The Michigan Association of Broadcasters (MAB) has come out in support of bills in the Michigan House and Senate that would create a telco-friendly statewide video franchise.
Verizon, for one, has been actively pushing for statewide franchises to help it bypass time-consuming local franchise negotiations in its roll-out of video service in competition to cable. It has allies in the Bush administration, in Congress, and at the FCC, where speeding the rollout of broadband, as well as price and service competition, have put the issue of franchise reform on the front burner.
At least three states, Texas, Virginia, and Indiana, have passed some kind of state franchise reform, and national franchise reform is percolating on the Hill.
According to a copy of the House bill, Michigan would provide a statewide franchise, with a 30-day shot clock. If the application is complete, the state has 30 days to authorize the service or it will be considered de facto authorized. The bill requires the incumbent cable operators to open up their networks for interconnection with the overbuilder.
New entrants will be subject to a franchise fee where they compete with existing video service providers. It will be 5% of gross revenues, confined to cable and not to include telecommunications or information service revenues. Another 1% goes toward funding public, education and government programming (so-called PEG channels).
Incumbent cable operators will be able to secure a state franchise, too, but not until their current franchise expires, which in some cases could be many years.
A couple of broadcaster-friendly provisions in the bill include a requirement that a statewide franchise holder not "degrade" the broadcast signal it carries and one that says both TV and radio stations can request carriage (must carry), or try to negotiate retransmission-consent agreements that compensate them for carriage.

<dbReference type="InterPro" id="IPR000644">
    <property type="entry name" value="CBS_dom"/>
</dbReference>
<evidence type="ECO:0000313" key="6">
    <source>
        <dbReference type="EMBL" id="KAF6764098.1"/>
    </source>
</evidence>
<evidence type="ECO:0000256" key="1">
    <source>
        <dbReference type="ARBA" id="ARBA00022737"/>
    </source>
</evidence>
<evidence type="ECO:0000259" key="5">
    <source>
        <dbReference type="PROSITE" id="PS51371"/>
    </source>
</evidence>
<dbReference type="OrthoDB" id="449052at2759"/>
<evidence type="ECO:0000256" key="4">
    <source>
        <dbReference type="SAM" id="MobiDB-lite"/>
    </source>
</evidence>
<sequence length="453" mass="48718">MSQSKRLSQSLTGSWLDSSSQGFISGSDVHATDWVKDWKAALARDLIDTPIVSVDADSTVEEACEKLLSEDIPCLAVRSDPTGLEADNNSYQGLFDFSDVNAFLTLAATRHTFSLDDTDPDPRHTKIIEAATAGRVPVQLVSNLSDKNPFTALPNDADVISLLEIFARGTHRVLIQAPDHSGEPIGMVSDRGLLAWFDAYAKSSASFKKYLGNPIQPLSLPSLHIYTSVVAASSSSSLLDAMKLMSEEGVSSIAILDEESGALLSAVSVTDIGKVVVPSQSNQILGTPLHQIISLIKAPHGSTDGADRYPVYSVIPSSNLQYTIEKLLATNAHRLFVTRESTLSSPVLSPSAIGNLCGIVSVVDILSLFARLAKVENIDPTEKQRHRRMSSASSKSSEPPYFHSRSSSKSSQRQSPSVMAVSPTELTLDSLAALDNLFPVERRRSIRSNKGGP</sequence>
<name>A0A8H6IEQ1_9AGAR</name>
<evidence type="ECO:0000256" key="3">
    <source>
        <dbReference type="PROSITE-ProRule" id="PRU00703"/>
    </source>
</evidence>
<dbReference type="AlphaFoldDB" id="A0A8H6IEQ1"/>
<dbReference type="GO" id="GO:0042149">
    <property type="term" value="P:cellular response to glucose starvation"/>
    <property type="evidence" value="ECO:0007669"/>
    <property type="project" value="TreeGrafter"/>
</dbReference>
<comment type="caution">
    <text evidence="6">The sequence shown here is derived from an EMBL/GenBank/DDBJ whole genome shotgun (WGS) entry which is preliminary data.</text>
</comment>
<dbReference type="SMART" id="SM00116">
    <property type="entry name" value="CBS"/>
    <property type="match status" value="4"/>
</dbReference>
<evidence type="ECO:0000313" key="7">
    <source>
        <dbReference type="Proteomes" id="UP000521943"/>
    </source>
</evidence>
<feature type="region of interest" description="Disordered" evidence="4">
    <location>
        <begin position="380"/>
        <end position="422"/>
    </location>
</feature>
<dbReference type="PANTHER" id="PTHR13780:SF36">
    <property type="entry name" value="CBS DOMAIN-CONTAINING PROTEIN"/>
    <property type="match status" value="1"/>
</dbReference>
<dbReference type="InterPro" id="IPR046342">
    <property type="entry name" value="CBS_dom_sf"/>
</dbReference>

The bill contains anti red-lining language, saying a video service provider "may not deny access to service to any group of potential residential subscribers because of the income of the residents in the local area in which such group resides." But there is some wiggle room to build out the most lucrative areas first because it also says that the same provider "does not violate this section if it schedules the construction of its network and deployment of its services based on good faith projections of anticipated revenues and rates of subscription."
The bill also says that the government cannot mandate build-out or deployment timetables or requirements, which telcos argue are a barrier to entry and cable argues is insurance against cherry-picking.
Franchise holders cannot be held liable for content on public access channels, though the same does not apply to programming providers. That point was made clear recently by the Michigan courts, which upheld an indecent exposure conviction for the producer of a public access show featuring a talking penis.
The MAB, not to be confused with the NAB, is one of the largest state broadcast associations in the nation representing over 300 TV and radio stations.
"The National Association of Broadcasters supports the concept of the telephone companies getting into video," says NAB spokesman Dennis Wharton.